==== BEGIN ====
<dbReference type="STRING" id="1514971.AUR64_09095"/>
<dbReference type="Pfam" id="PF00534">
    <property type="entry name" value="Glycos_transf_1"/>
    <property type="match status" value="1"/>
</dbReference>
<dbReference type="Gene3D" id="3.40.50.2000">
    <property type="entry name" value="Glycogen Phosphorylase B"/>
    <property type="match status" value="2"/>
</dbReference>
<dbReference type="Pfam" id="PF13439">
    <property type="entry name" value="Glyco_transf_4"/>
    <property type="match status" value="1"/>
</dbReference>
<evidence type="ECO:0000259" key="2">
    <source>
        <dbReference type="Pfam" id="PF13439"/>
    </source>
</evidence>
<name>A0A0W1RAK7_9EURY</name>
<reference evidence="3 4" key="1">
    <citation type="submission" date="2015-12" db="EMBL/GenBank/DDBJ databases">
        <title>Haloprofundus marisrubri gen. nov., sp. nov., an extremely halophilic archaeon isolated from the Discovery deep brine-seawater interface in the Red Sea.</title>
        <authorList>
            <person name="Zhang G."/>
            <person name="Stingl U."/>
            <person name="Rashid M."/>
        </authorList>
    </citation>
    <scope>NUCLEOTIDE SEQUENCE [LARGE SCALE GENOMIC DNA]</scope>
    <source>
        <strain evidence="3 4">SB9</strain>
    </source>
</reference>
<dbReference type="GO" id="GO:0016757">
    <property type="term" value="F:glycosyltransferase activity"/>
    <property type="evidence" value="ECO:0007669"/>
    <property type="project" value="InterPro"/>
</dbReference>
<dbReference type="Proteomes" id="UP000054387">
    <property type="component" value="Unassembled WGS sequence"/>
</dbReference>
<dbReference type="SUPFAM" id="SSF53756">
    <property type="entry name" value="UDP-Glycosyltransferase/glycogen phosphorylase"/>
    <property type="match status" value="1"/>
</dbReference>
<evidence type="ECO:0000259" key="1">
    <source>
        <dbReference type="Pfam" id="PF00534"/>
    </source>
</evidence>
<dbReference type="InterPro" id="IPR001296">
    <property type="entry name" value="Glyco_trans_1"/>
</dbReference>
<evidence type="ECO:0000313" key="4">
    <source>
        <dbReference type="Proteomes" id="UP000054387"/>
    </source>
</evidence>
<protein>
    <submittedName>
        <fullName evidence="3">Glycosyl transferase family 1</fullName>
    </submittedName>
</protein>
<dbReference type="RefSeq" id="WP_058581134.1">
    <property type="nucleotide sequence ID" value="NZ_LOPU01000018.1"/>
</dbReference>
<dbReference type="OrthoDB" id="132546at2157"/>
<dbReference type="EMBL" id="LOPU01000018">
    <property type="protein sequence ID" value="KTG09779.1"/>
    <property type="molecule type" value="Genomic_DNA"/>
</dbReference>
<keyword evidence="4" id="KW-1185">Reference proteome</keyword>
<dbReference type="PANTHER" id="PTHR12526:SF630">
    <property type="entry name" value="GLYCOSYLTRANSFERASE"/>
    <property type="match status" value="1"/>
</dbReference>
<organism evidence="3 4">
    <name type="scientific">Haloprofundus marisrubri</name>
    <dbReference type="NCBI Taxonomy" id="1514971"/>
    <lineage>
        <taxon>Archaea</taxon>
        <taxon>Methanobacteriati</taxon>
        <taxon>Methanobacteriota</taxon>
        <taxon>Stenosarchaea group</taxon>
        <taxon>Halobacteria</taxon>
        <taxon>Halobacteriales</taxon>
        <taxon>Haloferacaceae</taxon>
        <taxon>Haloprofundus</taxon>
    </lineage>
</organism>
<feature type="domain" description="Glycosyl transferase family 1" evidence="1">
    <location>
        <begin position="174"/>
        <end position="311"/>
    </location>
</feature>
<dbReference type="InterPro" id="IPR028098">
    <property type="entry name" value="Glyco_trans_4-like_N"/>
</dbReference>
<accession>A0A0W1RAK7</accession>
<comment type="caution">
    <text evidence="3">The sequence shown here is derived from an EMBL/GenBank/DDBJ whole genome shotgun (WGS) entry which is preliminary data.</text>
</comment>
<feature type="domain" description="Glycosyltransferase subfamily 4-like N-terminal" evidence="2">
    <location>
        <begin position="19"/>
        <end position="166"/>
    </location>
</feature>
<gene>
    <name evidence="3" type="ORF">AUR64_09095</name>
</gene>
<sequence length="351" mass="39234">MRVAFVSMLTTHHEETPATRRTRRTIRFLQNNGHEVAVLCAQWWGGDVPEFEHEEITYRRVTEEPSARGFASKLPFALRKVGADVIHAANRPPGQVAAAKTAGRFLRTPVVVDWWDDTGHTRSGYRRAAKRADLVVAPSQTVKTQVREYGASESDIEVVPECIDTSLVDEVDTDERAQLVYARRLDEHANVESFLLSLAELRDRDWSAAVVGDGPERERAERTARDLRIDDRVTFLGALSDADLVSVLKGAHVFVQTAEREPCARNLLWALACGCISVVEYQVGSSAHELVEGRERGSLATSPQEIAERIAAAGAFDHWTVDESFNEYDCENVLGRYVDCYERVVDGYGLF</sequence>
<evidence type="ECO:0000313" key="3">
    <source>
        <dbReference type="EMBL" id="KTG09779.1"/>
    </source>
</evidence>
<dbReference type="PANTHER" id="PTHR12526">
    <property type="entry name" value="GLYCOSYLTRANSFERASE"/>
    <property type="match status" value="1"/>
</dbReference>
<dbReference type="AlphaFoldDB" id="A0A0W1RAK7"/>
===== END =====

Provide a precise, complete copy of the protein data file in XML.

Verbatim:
<dbReference type="STRING" id="1514971.AUR64_09095"/>
<dbReference type="Pfam" id="PF00534">
    <property type="entry name" value="Glycos_transf_1"/>
    <property type="match status" value="1"/>
</dbReference>
<dbReference type="Gene3D" id="3.40.50.2000">
    <property type="entry name" value="Glycogen Phosphorylase B"/>
    <property type="match status" value="2"/>
</dbReference>
<dbReference type="Pfam" id="PF13439">
    <property type="entry name" value="Glyco_transf_4"/>
    <property type="match status" value="1"/>
</dbReference>
<evidence type="ECO:0000259" key="2">
    <source>
        <dbReference type="Pfam" id="PF13439"/>
    </source>
</evidence>
<name>A0A0W1RAK7_9EURY</name>
<reference evidence="3 4" key="1">
    <citation type="submission" date="2015-12" db="EMBL/GenBank/DDBJ databases">
        <title>Haloprofundus marisrubri gen. nov., sp. nov., an extremely halophilic archaeon isolated from the Discovery deep brine-seawater interface in the Red Sea.</title>
        <authorList>
            <person name="Zhang G."/>
            <person name="Stingl U."/>
            <person name="Rashid M."/>
        </authorList>
    </citation>
    <scope>NUCLEOTIDE SEQUENCE [LARGE SCALE GENOMIC DNA]</scope>
    <source>
        <strain evidence="3 4">SB9</strain>
    </source>
</reference>
<dbReference type="GO" id="GO:0016757">
    <property type="term" value="F:glycosyltransferase activity"/>
    <property type="evidence" value="ECO:0007669"/>
    <property type="project" value="InterPro"/>
</dbReference>
<dbReference type="Proteomes" id="UP000054387">
    <property type="component" value="Unassembled WGS sequence"/>
</dbReference>
<dbReference type="SUPFAM" id="SSF53756">
    <property type="entry name" value="UDP-Glycosyltransferase/glycogen phosphorylase"/>
    <property type="match status" value="1"/>
</dbReference>
<evidence type="ECO:0000259" key="1">
    <source>
        <dbReference type="Pfam" id="PF00534"/>
    </source>
</evidence>
<dbReference type="InterPro" id="IPR001296">
    <property type="entry name" value="Glyco_trans_1"/>
</dbReference>
<evidence type="ECO:0000313" key="4">
    <source>
        <dbReference type="Proteomes" id="UP000054387"/>
    </source>
</evidence>
<protein>
    <submittedName>
        <fullName evidence="3">Glycosyl transferase family 1</fullName>
    </submittedName>
</protein>
<dbReference type="RefSeq" id="WP_058581134.1">
    <property type="nucleotide sequence ID" value="NZ_LOPU01000018.1"/>
</dbReference>
<dbReference type="OrthoDB" id="132546at2157"/>
<dbReference type="EMBL" id="LOPU01000018">
    <property type="protein sequence ID" value="KTG09779.1"/>
    <property type="molecule type" value="Genomic_DNA"/>
</dbReference>
<keyword evidence="4" id="KW-1185">Reference proteome</keyword>
<dbReference type="PANTHER" id="PTHR12526:SF630">
    <property type="entry name" value="GLYCOSYLTRANSFERASE"/>
    <property type="match status" value="1"/>
</dbReference>
<organism evidence="3 4">
    <name type="scientific">Haloprofundus marisrubri</name>
    <dbReference type="NCBI Taxonomy" id="1514971"/>
    <lineage>
        <taxon>Archaea</taxon>
        <taxon>Methanobacteriati</taxon>
        <taxon>Methanobacteriota</taxon>
        <taxon>Stenosarchaea group</taxon>
        <taxon>Halobacteria</taxon>
        <taxon>Halobacteriales</taxon>
        <taxon>Haloferacaceae</taxon>
        <taxon>Haloprofundus</taxon>
    </lineage>
</organism>
<feature type="domain" description="Glycosyl transferase family 1" evidence="1">
    <location>
        <begin position="174"/>
        <end position="311"/>
    </location>
</feature>
<dbReference type="InterPro" id="IPR028098">
    <property type="entry name" value="Glyco_trans_4-like_N"/>
</dbReference>
<accession>A0A0W1RAK7</accession>
<comment type="caution">
    <text evidence="3">The sequence shown here is derived from an EMBL/GenBank/DDBJ whole genome shotgun (WGS) entry which is preliminary data.</text>
</comment>
<feature type="domain" description="Glycosyltransferase subfamily 4-like N-terminal" evidence="2">
    <location>
        <begin position="19"/>
        <end position="166"/>
    </location>
</feature>
<gene>
    <name evidence="3" type="ORF">AUR64_09095</name>
</gene>
<sequence length="351" mass="39234">MRVAFVSMLTTHHEETPATRRTRRTIRFLQNNGHEVAVLCAQWWGGDVPEFEHEEITYRRVTEEPSARGFASKLPFALRKVGADVIHAANRPPGQVAAAKTAGRFLRTPVVVDWWDDTGHTRSGYRRAAKRADLVVAPSQTVKTQVREYGASESDIEVVPECIDTSLVDEVDTDERAQLVYARRLDEHANVESFLLSLAELRDRDWSAAVVGDGPERERAERTARDLRIDDRVTFLGALSDADLVSVLKGAHVFVQTAEREPCARNLLWALACGCISVVEYQVGSSAHELVEGRERGSLATSPQEIAERIAAAGAFDHWTVDESFNEYDCENVLGRYVDCYERVVDGYGLF</sequence>
<evidence type="ECO:0000313" key="3">
    <source>
        <dbReference type="EMBL" id="KTG09779.1"/>
    </source>
</evidence>
<dbReference type="PANTHER" id="PTHR12526">
    <property type="entry name" value="GLYCOSYLTRANSFERASE"/>
    <property type="match status" value="1"/>
</dbReference>
<dbReference type="AlphaFoldDB" id="A0A0W1RAK7"/>